Wed | Jun 16, 2021

Deryck “Fada” Ramsay dies

Published:Saturday | May 15, 2021 | 12:07 AMSophia Findlay/Gleaner Writer
Deryck  Ramsay.
Deryck Ramsay.

TORONTO:

The Jamaican entertainment fraternity in Toronto is mourning the death of Deryck Charles Ramsay, who was popularly known for his philanthropic and promotional business acumen.

He died April 26 of COVID-19 complications, after being hospitalised for about month at Toronto’s Western General Hospital.

Ramsay, otherwise known as ‘Fada Ramsay’, was born November 22,1952, in Belvedere Mountain, Westmoreland, Jamaica.

He was the fourth of seven children for parents Millicent and Noel Ramsay.

He lived in Kingston from age 5, where he later attended Excelsior High School, then migrated to Toronto, Canada, in 1970, to join his older brother Loel. They both worked at the Canadian National Railroad until Ramsay resigned to pursue his passion of promoting live reggae music productions in the city. He also worked as a machine operator at the Brick Warehouse.

He founded Ramsay Music Promotions, a company he nurtured while his brother worked alongside him.

During the early ‘80s, within a two-decade span, Toronto was the mecca for many visiting dancehall acts, which also included reggae performers such as Johnny Osbourne, Super Cat, U-Roy, Frankie Paul, Shaggy, Sugar Minott, Little Lennie, Little Kirk, Cobra and Atomic.

Ramsay was also responsible for bringing musical sound systems, such as Downbeat, Jack Ruby, Bodyguard, Heatwave, Inner City, Lee’s Unlimited, Stone Love – the Immortal Sound, just to name a few.

Most notable was his pioneering initiative of being the originator of the Farm Dance parties – summertime fêtes held in Ontario’s farmland areas where no one could complain of noise disturbance from the multiple sound systems blasting. The outings were popular not-to-be-missed events that would see hundreds of city dwellers driving to the long-distance locations.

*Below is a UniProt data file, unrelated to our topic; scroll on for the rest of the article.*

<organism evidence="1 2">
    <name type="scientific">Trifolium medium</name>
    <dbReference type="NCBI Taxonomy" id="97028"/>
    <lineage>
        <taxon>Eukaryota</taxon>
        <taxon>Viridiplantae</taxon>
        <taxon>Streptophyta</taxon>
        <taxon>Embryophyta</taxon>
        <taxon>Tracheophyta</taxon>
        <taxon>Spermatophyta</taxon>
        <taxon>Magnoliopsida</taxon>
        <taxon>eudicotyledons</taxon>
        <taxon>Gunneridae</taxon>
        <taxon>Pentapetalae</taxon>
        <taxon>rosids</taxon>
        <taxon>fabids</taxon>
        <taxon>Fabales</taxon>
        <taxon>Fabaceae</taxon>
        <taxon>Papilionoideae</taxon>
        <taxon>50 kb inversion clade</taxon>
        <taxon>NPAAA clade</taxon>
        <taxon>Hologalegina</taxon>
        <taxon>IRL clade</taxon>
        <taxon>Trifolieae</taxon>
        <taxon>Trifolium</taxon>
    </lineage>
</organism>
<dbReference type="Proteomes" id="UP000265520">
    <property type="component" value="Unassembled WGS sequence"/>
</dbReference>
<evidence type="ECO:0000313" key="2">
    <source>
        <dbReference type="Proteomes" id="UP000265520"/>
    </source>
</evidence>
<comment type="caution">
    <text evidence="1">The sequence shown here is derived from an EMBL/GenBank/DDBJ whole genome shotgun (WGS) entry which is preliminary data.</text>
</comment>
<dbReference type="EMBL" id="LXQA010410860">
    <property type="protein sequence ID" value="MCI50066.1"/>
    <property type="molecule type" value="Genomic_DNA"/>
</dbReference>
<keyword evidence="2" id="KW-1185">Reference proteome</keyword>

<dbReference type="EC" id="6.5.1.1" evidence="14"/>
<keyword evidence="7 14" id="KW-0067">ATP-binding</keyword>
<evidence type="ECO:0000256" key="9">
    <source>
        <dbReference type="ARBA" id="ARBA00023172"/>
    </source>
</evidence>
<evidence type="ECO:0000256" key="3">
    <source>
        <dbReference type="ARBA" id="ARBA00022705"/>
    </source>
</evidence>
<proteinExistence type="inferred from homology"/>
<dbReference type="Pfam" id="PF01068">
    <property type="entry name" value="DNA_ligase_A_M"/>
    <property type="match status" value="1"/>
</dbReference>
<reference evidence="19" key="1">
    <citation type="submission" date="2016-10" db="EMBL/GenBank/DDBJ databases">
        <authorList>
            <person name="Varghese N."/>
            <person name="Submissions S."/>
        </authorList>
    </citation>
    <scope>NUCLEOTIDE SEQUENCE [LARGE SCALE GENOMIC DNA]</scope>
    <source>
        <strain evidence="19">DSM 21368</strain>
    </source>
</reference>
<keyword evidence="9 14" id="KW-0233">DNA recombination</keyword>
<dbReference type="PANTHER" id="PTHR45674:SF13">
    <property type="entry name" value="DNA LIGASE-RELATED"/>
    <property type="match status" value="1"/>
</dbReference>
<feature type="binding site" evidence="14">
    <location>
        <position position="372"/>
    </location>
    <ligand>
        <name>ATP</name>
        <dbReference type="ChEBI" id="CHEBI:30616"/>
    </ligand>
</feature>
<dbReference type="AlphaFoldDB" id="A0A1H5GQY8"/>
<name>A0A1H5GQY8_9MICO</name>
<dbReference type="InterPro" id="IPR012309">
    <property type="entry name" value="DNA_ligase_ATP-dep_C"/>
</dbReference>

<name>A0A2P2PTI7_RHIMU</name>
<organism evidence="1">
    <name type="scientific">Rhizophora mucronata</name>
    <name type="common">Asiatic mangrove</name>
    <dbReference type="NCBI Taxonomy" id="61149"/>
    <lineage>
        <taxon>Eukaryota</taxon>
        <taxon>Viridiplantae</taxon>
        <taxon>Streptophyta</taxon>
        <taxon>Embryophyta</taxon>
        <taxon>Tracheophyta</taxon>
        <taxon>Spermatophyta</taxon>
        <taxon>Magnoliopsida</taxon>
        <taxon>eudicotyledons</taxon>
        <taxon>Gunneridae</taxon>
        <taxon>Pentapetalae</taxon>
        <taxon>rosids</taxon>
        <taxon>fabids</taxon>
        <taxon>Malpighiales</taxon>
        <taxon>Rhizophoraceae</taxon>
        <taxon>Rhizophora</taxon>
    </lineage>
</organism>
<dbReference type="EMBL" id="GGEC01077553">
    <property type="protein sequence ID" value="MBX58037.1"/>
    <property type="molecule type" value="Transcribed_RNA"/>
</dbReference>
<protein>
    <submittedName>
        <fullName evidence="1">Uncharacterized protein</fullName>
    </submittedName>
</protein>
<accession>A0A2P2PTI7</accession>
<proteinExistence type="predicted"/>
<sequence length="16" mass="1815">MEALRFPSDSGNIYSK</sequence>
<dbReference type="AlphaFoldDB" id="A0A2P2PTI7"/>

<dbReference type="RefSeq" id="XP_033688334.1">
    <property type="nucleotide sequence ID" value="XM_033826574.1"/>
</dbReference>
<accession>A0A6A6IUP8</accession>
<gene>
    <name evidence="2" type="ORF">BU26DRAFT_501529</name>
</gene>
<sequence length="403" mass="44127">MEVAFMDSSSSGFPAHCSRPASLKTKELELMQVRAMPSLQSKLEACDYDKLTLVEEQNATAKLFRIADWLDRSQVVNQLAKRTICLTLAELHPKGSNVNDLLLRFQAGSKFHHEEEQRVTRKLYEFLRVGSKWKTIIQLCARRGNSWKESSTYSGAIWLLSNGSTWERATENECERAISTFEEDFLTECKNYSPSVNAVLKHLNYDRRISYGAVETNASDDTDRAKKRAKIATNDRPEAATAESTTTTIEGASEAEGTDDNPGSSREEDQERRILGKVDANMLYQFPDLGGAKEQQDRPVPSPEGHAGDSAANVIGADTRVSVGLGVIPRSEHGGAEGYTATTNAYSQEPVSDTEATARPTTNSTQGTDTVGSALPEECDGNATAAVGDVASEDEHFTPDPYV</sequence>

CONTRIBUTION TO REGGAE

Over the years, Ramsay collected countless awards for his contribution to reggae music, including the Bob Marley Award and the Turntable Restaurant Recognition Award for Dancehall Promotion.

He was described as a selfless community icon for his philanthropy.

Says his son, Marquez Ramsay: “My dad was very loving, and he’d capture a room once he walked in. People would just walk over to him.”

In recent years, Ramsay established a non-profit foundation called Youth in Progress, where he established two academic scholarships for black students pursuing post-secondary education.

He generated funds through an annual fish fry and free back-to-school BBQ events, his collaboration with Carl ‘Grandmaster Rosa’ Rosegreen of Soul to Soul, and Tony ‘Traffic Man’ Scott, to give away backpacks filled with school supplies for children.

Scott, who has known Ramsay for over 30 years, extolled his virtues, and chief among them was his fundraising initiatives.

“Ramsay was a big part of the community, and I hope someone from his family will continue what he had been doing for his foundation,” states Scott.

Loel Ramsay understands the impact of his bother’s death, which is still sending shock waves even to Jamaica and the USA.

“Ramsay was a visionary, who believed in community and did his part to impact the next generation of young people. He lived, loved and included his family in everything he did,” concludes Loel to The Gleaner.

“He connected his two loves – community and dancehall – where he leveraged partnerships with friends and hosted events. Promoting these endeavours was important to him as he often said, ‘education is the key to the future’.”

Deryck leaves behind wife Eileen and eight children.

Funeral service will be held at the New Haven Funeral Centre on May 22 at 10:00.a.m He will be laid to rest at Glenview Memorial Gardens.

The event will be livestreamed via https//newhavenfuneralcentre.com/tribute/details/950/DeryckRamsay/obituary.html to log on. https://stream.openentertainmentinc.com/funeral-service-via-stream/